https://doi.org/10.1371/journal.pone.0132072.g006

Fluspirilene treatment decreased the expressions of CDK2, Rb, cyclin E, pho-CDK2 and pho-Rb, but not cyclin D1 and cyclin B1

We investigated the effect of fluspirilene on the expressions of critical proteins involved in G1-to-S transition in HepG2 and Huh7 cells by western blotting (Fig 7). Fluspirilene treatment reduced the expressions of CDK2, Rb, pho-CDK2, pho-Rb and cyclin E. In contrast, the expression levels of cyclin D1 and cyclin B1 remained unchanged. These results are consistent with what are expected from a CDK2 inhibitor.

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Fig 7. Effect of fluspirilene treatment on the expressions of important proteins involved in G1-to-S transition.

Fluspirilene treatment decreased the expressions of CDK2, Rb, cyclin E, pho-CDK2 and pho-Rb, but not cyclin D1 and cyclin B1.

https://doi.org/10.1371/journal.pone.0132072.g007

It is also observed that fluspirilene treatment majorly decreased the expression rather than phosphorylation of CDK2. We propose that such differences are reasonable in the sense that after binding, CDK2-fluspirilene complexes may directly undergo degradation, therefore resulting in higher reduction of CDK2 expression than phosphorylation. In addition, fluspirilene may bind to CDK2 with a high affinity, but after CDK2 is phosphorylated, the binding of fluspirilene may be impaired and the binding affinity could thus be weakened.

Daily oral fluspirilene treatment reduced tumor growth in vivo

We evaluated the effect of fluspirilene on the growth of hepatocellular carcinoma in vivo in BALB/C nude mice subcutaneously injected with Huh7 cells (Fig 8). On day 21 after treatment, fluspirilene (15 mg/kg) resulted in significant reduction of tumor weight and volume compared to the control (p < 0.05), while making no significant change to the body weight. The anti-tumor activity of oral fluspirilene (15 mg/kg) was comparable to that of 5-fluorouracil (10 mg/kg). Importantly, their combined therapy exhibited the highest therapeutic effect. These results suggested for the first time that fluspirilene is a potential CDK2 inhibitor and a candidate anti-cancer drug for the treatment of human hepatocellular carcinoma.

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Fig 8. Effects of oral fluspirilene treatment and intraperitoneal injection of 5-fluorouracil on tumor growth in vivo in nude mice xenografted with Huh7 cells.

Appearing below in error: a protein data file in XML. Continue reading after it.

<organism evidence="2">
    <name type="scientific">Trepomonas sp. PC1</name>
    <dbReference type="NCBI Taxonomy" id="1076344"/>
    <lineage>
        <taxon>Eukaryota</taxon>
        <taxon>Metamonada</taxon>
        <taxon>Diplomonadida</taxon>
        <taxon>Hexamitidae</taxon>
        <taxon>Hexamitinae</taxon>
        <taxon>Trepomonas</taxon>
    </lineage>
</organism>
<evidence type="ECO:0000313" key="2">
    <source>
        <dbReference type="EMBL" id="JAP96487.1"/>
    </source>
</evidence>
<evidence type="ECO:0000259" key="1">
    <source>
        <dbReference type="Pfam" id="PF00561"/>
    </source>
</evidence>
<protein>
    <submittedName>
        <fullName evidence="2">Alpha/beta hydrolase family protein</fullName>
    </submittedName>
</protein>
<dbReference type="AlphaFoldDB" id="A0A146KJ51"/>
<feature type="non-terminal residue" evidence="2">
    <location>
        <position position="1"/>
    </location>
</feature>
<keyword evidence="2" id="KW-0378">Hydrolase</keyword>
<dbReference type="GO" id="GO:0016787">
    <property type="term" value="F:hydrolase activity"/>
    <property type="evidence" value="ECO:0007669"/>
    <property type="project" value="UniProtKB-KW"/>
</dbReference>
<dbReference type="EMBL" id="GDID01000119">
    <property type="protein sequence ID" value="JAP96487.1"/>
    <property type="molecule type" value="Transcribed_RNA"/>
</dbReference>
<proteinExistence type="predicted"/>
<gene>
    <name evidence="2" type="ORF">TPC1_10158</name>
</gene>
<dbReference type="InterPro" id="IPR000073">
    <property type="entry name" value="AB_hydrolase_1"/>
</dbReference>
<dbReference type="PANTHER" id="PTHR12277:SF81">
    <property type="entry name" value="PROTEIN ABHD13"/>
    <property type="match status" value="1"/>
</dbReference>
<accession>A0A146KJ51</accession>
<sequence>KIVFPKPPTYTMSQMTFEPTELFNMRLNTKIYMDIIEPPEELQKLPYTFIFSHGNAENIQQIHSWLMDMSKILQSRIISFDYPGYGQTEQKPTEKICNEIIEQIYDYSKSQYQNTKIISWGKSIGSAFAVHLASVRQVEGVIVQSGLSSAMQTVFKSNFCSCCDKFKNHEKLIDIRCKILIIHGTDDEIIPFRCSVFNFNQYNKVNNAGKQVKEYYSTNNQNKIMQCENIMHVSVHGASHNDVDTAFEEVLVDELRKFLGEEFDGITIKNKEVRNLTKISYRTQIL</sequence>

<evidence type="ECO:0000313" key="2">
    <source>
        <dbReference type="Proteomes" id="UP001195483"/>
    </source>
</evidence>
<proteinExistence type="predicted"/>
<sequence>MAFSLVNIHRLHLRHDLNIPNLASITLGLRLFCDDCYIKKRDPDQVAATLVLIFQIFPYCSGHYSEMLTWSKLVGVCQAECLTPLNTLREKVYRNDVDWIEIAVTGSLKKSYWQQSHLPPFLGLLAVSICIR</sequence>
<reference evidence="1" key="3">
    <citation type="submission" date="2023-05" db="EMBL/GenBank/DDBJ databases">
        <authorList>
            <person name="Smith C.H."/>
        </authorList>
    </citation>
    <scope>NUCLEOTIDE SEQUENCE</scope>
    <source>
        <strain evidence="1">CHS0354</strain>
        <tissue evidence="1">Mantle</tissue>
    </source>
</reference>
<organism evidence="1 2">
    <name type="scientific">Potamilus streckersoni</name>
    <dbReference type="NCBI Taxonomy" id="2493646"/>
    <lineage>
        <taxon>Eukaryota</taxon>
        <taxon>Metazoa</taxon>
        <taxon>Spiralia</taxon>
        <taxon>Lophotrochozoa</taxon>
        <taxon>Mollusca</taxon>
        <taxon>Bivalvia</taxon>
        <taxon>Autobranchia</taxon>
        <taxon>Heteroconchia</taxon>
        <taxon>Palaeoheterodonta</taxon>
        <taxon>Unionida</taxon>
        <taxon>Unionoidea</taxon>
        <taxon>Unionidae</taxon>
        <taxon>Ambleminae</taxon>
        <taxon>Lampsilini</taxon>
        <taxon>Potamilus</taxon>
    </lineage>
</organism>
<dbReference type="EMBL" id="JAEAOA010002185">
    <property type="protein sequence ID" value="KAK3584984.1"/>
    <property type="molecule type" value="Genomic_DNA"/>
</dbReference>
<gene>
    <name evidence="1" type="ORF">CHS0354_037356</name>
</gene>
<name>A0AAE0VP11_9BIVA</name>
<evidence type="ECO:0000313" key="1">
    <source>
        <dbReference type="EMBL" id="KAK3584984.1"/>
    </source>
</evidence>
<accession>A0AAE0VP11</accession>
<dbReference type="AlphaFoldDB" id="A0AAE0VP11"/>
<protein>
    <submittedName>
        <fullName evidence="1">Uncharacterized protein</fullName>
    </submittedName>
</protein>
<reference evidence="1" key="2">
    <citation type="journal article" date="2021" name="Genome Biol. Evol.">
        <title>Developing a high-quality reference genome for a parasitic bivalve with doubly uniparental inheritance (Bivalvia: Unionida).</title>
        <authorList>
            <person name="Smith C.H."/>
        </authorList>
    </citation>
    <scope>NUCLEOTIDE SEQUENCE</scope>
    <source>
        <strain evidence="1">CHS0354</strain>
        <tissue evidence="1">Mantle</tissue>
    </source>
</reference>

The anti-tumor activity of oral fluspirilene (15 mg/kg) was comparable to that of 5-fluorouracil (10 mg/kg). Furthermore, their cocktail therapy exhibited synergistic therapeutic effect.

https://doi.org/10.1371/journal.pone.0132072.g008

Structural analysis of the predicted binding conformation of fluspirilene

Fig 9 plots the predicted conformation of fluspirilene in complex with CDK2 (PDB ID: 1GZ8) using iview [16]. Fluspirilene was predicted to bind inside the ATP-binding pocket of CDK2 and interact with CDK2 mainly through hydrogen bonds, hydrophobic contacts and cation-π interactions. Putatively, the H8 atom forms a hydrogen bond with the backbone oxygen of Ile10, and the H32 atom forms another two hydrogen bonds with the backbone oxygen of Leu83 and His84. The side chains of Ile10, Ala31 and Leu134 establish a hydrophobic tunnel for the hydrophobic tail of fluspirilene to bury inside. One of the two aromatic rings located at the tail of fluspirilene forms a cation-π interaction with the positively charged side chain of Lys33. All these putative hydrogen bonds, hydrophobic contacts and cation-π interactions are spread over the head, middle and tail fragments of fluspirilene, thereby firmly holding fluspirilene at its predicted position and orientation. In comparison, the known CDK2 inhibitor 2-Amino-6-(3’-methyl-2’-oxo)butoxypurine (codenamed MBP for short), which is an O(6)-substituted guanine derivative, is known to establish four hydrogen bonds with Lys33, Glu81 and Leu83 (S2 Fig).

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Fig 9. The predicted conformation of fluspirilene in complex with CDK2.

CDK2 residues are rendered as lines colored by atom type. Fluspirilene is rendered as sticks colored by atom type. The interacting atoms and residues are labeled. The cyan, green and pink dashed lines represent hydrogen bonds, hydrophobic contacts and π interactions, respectively. This figure was created by iview [16].

https://doi.org/10.1371/journal.pone.0132072.g009